the white of an egg, composed primarily of the protein albumin.
a membranous sac that acts as an organ of respiration and nutrition for the embryo, in humans, its blood vessels become the blood vessels of the umbilical cord.
in mammals, birds, and reptiles, the membrane that contains a developing embryo and its surrounding fluid.
a type of egg that is produced by reptiles, birds, and egg - laying mammals and that contains a large amount of yolk; usually surrounded by a leathery or hardshell within which the embryo and its embryonic membranes develop.
one of a subgroup of primates that includes monkeys, apes, and humans.
asteroid impact hypothesis
an explanation for the mass extinction of most dinosaurs; holds that a giant asteroid struck Earth and caused castastrophic climate change about 66 million years ago.
one of a subfamily of early hominids that lived between 4.2 million and 1 million years ago; includes the genus Australopithecus and possibly the genus Paranthropus.
in hominids, the conditions of being adapted to walk primarily upright on two legs.
a flexible and strong connective tissue.
the outer membrane that surrounds an embryo.
the skeleton of the head, epecially the portion of the skull where the brain is enclosed.
one of a varied group of mostly extinct reptiles that lived from about 235 million years ago to about 66 million years ago.
in animals, the characteristic of maintaining a high, constant body temperature through regulation of metabolism and heat loss.
in birds, a modified scale that provides lift for flight and conserves body heat.
an ape whose face has little hair and whose hands have nails and complex fingerprints, such as an orangutan, gorilla, or chimpanzee.
a member of the family Hominidae of the order Primates; characterized by bipedalism, relatively long lower limbs, and lack of a tail; examples include humans and their ancestors.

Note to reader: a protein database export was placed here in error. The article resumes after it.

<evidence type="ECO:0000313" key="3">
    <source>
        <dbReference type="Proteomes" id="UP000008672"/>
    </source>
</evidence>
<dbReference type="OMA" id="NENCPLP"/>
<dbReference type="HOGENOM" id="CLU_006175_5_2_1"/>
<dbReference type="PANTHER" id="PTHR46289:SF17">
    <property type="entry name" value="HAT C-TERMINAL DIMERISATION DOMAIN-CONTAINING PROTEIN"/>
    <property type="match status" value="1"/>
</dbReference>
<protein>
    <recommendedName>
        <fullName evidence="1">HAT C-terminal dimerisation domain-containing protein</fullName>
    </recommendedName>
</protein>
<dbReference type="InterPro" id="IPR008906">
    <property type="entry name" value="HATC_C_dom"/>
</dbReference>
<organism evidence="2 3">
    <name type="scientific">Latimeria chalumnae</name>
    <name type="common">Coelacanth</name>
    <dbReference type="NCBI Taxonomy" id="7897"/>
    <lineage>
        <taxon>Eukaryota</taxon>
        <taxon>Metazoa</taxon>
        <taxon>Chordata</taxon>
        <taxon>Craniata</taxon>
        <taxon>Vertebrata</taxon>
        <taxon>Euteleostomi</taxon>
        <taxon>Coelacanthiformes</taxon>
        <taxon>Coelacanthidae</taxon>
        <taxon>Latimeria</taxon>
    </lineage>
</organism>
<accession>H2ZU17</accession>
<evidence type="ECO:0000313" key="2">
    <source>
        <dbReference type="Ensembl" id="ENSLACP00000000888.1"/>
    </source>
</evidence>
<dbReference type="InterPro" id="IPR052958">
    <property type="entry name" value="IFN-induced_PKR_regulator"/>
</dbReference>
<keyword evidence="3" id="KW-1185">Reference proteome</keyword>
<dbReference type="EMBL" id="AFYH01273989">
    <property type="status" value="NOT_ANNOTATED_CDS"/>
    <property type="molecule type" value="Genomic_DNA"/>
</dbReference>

a member of the genus Homo of the family Hominidae; includes modern humans and closely related extinct species.
a hard protein that forms hair, bird feathers, nails, and horns.
a kind of fish that has fleshy fins that are supported by a series of bones; living species include lung-fishes and the coelocanth.
a gland that is located in the chest of a female mammal and that secretes milk.
a mammal that lacks a true placenta and gives birth to relatively underveloped young, and then carries and nourishes the young in a pouch.
a mammal that lays eggs
in primates, a thumb that can touch and move in opposition to the other fingers of the hand.
a mammal that nourishes it unborn offspring through a placenta inside its uterus.
one of the hard scales that resemble vertebrate teeth and cover skin of sharks and rays.
an adaptation in an ancestral group that evolves through natural selection to allow
an appendage that can grasp objects, as in a primate's hand, foots, or tail.
a kind of fish whose fins are supported by long, segmented, and flexible bony elements called rays.
a lineage of amniotes that gave rise to mammals; characterized by skulls that have a single opening in a bone behind the eye socket.
the aquatic, fishlike larva of a frog or toad.
a lineage of synapsids that were abundant during the late Permian period and gave rise to mammals; characterized by limbs positioned directly beneath the body; some may have been endothermic.
one of the 33 bones in the spinal column (backbone).
the membrane that is attached to a vertebrate embryo and that encloses the yolk and thus stores energy reserves for the developing embryo.